Analysis: "Mediscare" a roadblock to long-term deficit cuts

Reuters News
Posted: May 26, 2011 4:13 PM
Analysis: "Mediscare" a roadblock to long-term deficit cuts

By Tim Reid

WASHINGTON (Reuters) - A Democratic victory in a reliably Republican House district on Tuesday has lawmakers running scared from reforming Medicare, greatly reducing chances of a comprehensive deal to cut America's long-term deficit.

Rarely in recent times has a single, off-year special election -- like the one in upstate New York -- triggered such nationwide political tremors, or had such negative implications for efforts to bring America's federal debt under control.

Democrat Kathy Hochul won in a solidly Republican district after hammering her opponent for backing a Republican plan in the House of Representatives to scale back Medicare costs -- a government program that is the biggest single driver of the U.S. deficit, but which most voters want left untouched.

Without a sincere effort to curb the growth of Medicare, which provides health insurance to 47 million elderly and disabled Americans, the program will run short of money within 13 years.

Left unreformed, Medicare, along with Social Security and Medicaid -- the federal health program for the poor -- will devour 100 per cent of all tax revenues by 2047, according to the non-partisan Government Accountability Office.

Republicans recaptured the House in 2010 in part by accusing Democrats of wanting to slash Medicare and interfere with the doctor-patient relationship under President Barack Obama's healthcare reforms, derided as "Obamacare".

Now Democrats believe the political tables have been turned. At issue is a proposal put forward in April by House Budget Committee Chairman Paul Ryan which would turn Medicare into a scheme where seniors receive government vouchers to help them pay for private insurance.

The independent Congressional Budget Office estimates that Ryan's budget would eventually double out-of-pocket Medicare expenses for seniors.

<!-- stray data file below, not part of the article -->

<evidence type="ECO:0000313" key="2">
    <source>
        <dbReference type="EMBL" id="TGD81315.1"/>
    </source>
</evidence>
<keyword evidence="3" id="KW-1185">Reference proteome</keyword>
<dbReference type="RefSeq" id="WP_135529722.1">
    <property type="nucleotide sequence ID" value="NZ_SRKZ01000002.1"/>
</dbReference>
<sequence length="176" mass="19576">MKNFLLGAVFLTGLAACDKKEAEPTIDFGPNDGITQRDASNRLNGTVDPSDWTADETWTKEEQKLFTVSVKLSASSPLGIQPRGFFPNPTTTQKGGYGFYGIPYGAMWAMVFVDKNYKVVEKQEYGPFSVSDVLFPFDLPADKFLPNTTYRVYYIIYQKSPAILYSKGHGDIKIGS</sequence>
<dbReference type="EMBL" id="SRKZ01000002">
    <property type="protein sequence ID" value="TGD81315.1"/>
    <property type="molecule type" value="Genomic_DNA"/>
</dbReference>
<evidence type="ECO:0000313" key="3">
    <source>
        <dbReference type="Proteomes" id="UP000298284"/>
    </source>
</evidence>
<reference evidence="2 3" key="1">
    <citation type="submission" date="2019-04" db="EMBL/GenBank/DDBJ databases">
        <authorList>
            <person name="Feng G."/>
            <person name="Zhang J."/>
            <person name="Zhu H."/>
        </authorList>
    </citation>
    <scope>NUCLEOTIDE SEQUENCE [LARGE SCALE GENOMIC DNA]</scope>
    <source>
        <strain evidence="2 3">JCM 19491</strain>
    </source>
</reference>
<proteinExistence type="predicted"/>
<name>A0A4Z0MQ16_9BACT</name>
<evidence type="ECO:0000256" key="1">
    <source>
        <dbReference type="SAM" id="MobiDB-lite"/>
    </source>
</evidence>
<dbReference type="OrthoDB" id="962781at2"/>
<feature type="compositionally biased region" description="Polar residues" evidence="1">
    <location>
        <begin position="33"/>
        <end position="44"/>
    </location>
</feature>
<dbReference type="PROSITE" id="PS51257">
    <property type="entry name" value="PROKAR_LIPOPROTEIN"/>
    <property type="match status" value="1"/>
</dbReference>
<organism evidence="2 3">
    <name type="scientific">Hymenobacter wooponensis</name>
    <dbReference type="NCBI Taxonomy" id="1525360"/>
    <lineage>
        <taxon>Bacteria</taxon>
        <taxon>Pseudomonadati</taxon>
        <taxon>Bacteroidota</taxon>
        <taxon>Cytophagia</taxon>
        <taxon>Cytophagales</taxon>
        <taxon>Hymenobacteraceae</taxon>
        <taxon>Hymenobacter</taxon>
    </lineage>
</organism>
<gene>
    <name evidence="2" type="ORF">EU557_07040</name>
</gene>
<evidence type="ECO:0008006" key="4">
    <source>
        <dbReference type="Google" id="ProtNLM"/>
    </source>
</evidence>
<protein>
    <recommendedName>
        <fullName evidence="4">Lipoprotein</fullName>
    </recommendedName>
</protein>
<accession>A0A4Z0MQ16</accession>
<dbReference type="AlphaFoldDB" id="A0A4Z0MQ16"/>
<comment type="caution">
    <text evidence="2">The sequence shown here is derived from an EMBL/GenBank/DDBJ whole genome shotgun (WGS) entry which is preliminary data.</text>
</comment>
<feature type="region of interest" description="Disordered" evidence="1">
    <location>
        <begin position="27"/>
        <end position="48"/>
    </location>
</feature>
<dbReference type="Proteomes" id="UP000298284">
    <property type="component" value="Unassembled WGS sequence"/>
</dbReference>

Polls show that while voters want action to bring down the deficit, set to reach $1.4 trillion this year, they overwhelmingly oppose any changes to Medicare. Already Tim Pawlenty and Mitt Romney, leading contenders for the Republican presidential nomination, have backed away from Ryan's plan.


"The Republican budget is a toxic political liability for the GOP," Democratic Senator Patty Murray said. Tuesday's vote "will be remembered as a defining moment in the next election."

With Democrats now having every political incentive not to tackle Medicare costs and with many Republicans keen to avoid the issue, analysts said Tuesday's election was also a defining moment -- and not a positive one -- for the long-term deficit.

With Medicare the largest and one of the fastest growing budget components, significant deficit reduction simply cannot be achieved without some savings from the program.

"It's surprising what a ripple effect one special election can have," David Gergen, a political analyst and adviser to four U.S. presidents, told Reuters.

"The New York election makes it harder to reach a comprehensive agreement on deficit reduction before the 2012 election -- and what happens after 2012 is so uncertain. This makes it more likely that they could kick the can down the road, into 2013 or 2014."

Recent elections have shown what a politically explosive issue Medicare is -- and the party that tries to reform it does so at its peril.

In 2010, Republicans accused Democrats of wanting "death panels" for seniors under their Medicare proposals, tactics that helped win big gains in November's mid-term elections.

This week, one liberal non-profit group, in an attack on Ryan's plan, released an advertisement showing an elderly woman being thrown off a cliff from her wheelchair -- an image likely to be reprised by Democrats as the 2012 vote draws nearer.

Republicans are now branding such efforts as "Mediscare" tactics.

Ryan, speaking at a financial summit in Washington, said Obama and Democrats had decided to "shamelessly distort and demagogue Medicare," and warned that without reform, "it's going to go bankrupt and we'll go into a debt crisis."

Former president Bill Clinton, who waited until being re-elected to a second term before tackling welfare reform, warned Democrats against using Medicare for "short-term political gain."

Now freed from the political constraints of office, Clinton bluntly told fellow Democrats: "We've got to deal with these things. You cannot have healthcare devour the economy."

(Reporting by Tim Reid, Editing by Ross Colvin and David Lawder)